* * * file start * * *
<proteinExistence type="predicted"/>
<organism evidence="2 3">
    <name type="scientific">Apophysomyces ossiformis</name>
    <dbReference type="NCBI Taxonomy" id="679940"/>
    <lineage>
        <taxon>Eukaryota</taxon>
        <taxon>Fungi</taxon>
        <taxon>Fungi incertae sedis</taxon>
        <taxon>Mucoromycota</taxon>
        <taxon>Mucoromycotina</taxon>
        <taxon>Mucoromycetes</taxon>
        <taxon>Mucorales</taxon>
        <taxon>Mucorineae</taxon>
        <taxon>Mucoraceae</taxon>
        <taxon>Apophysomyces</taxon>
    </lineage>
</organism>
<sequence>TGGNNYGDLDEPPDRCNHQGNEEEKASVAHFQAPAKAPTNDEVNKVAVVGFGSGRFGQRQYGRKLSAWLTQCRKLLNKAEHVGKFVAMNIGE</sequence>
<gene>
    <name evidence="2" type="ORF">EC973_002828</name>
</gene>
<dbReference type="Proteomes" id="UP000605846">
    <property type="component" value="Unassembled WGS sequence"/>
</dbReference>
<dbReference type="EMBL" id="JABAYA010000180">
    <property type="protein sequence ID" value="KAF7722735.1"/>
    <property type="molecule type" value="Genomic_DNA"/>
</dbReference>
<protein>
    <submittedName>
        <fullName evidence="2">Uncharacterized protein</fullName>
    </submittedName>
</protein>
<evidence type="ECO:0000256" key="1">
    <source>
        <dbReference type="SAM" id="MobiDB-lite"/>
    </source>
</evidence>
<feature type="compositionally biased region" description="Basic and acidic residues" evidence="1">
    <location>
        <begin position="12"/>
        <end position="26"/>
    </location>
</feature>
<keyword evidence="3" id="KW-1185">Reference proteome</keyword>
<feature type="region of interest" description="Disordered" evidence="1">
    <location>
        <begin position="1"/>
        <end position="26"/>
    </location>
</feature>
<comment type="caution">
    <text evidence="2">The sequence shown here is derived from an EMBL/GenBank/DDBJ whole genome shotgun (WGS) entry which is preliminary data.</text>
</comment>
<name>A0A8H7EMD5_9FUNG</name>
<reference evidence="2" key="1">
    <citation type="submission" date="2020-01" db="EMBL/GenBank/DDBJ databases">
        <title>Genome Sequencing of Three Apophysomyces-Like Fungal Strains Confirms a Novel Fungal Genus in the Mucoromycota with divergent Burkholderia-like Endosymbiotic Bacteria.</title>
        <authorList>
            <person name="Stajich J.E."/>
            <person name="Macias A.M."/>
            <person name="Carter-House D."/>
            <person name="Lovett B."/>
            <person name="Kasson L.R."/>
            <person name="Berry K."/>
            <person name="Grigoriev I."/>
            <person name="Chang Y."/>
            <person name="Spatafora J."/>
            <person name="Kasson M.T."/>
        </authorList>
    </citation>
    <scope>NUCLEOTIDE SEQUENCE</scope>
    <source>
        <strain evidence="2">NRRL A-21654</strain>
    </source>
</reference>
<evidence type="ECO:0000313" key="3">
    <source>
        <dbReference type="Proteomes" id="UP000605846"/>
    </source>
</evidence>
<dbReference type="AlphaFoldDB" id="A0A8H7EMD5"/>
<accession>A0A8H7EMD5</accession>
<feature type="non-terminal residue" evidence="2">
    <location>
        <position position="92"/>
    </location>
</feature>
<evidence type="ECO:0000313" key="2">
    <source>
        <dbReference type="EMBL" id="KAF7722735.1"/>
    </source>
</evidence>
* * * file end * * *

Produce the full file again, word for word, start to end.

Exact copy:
<proteinExistence type="predicted"/>
<organism evidence="2 3">
    <name type="scientific">Apophysomyces ossiformis</name>
    <dbReference type="NCBI Taxonomy" id="679940"/>
    <lineage>
        <taxon>Eukaryota</taxon>
        <taxon>Fungi</taxon>
        <taxon>Fungi incertae sedis</taxon>
        <taxon>Mucoromycota</taxon>
        <taxon>Mucoromycotina</taxon>
        <taxon>Mucoromycetes</taxon>
        <taxon>Mucorales</taxon>
        <taxon>Mucorineae</taxon>
        <taxon>Mucoraceae</taxon>
        <taxon>Apophysomyces</taxon>
    </lineage>
</organism>
<sequence>TGGNNYGDLDEPPDRCNHQGNEEEKASVAHFQAPAKAPTNDEVNKVAVVGFGSGRFGQRQYGRKLSAWLTQCRKLLNKAEHVGKFVAMNIGE</sequence>
<gene>
    <name evidence="2" type="ORF">EC973_002828</name>
</gene>
<dbReference type="Proteomes" id="UP000605846">
    <property type="component" value="Unassembled WGS sequence"/>
</dbReference>
<dbReference type="EMBL" id="JABAYA010000180">
    <property type="protein sequence ID" value="KAF7722735.1"/>
    <property type="molecule type" value="Genomic_DNA"/>
</dbReference>
<protein>
    <submittedName>
        <fullName evidence="2">Uncharacterized protein</fullName>
    </submittedName>
</protein>
<evidence type="ECO:0000256" key="1">
    <source>
        <dbReference type="SAM" id="MobiDB-lite"/>
    </source>
</evidence>
<feature type="compositionally biased region" description="Basic and acidic residues" evidence="1">
    <location>
        <begin position="12"/>
        <end position="26"/>
    </location>
</feature>
<keyword evidence="3" id="KW-1185">Reference proteome</keyword>
<feature type="region of interest" description="Disordered" evidence="1">
    <location>
        <begin position="1"/>
        <end position="26"/>
    </location>
</feature>
<comment type="caution">
    <text evidence="2">The sequence shown here is derived from an EMBL/GenBank/DDBJ whole genome shotgun (WGS) entry which is preliminary data.</text>
</comment>
<name>A0A8H7EMD5_9FUNG</name>
<reference evidence="2" key="1">
    <citation type="submission" date="2020-01" db="EMBL/GenBank/DDBJ databases">
        <title>Genome Sequencing of Three Apophysomyces-Like Fungal Strains Confirms a Novel Fungal Genus in the Mucoromycota with divergent Burkholderia-like Endosymbiotic Bacteria.</title>
        <authorList>
            <person name="Stajich J.E."/>
            <person name="Macias A.M."/>
            <person name="Carter-House D."/>
            <person name="Lovett B."/>
            <person name="Kasson L.R."/>
            <person name="Berry K."/>
            <person name="Grigoriev I."/>
            <person name="Chang Y."/>
            <person name="Spatafora J."/>
            <person name="Kasson M.T."/>
        </authorList>
    </citation>
    <scope>NUCLEOTIDE SEQUENCE</scope>
    <source>
        <strain evidence="2">NRRL A-21654</strain>
    </source>
</reference>
<evidence type="ECO:0000313" key="3">
    <source>
        <dbReference type="Proteomes" id="UP000605846"/>
    </source>
</evidence>
<dbReference type="AlphaFoldDB" id="A0A8H7EMD5"/>
<accession>A0A8H7EMD5</accession>
<feature type="non-terminal residue" evidence="2">
    <location>
        <position position="92"/>
    </location>
</feature>
<evidence type="ECO:0000313" key="2">
    <source>
        <dbReference type="EMBL" id="KAF7722735.1"/>
    </source>
</evidence>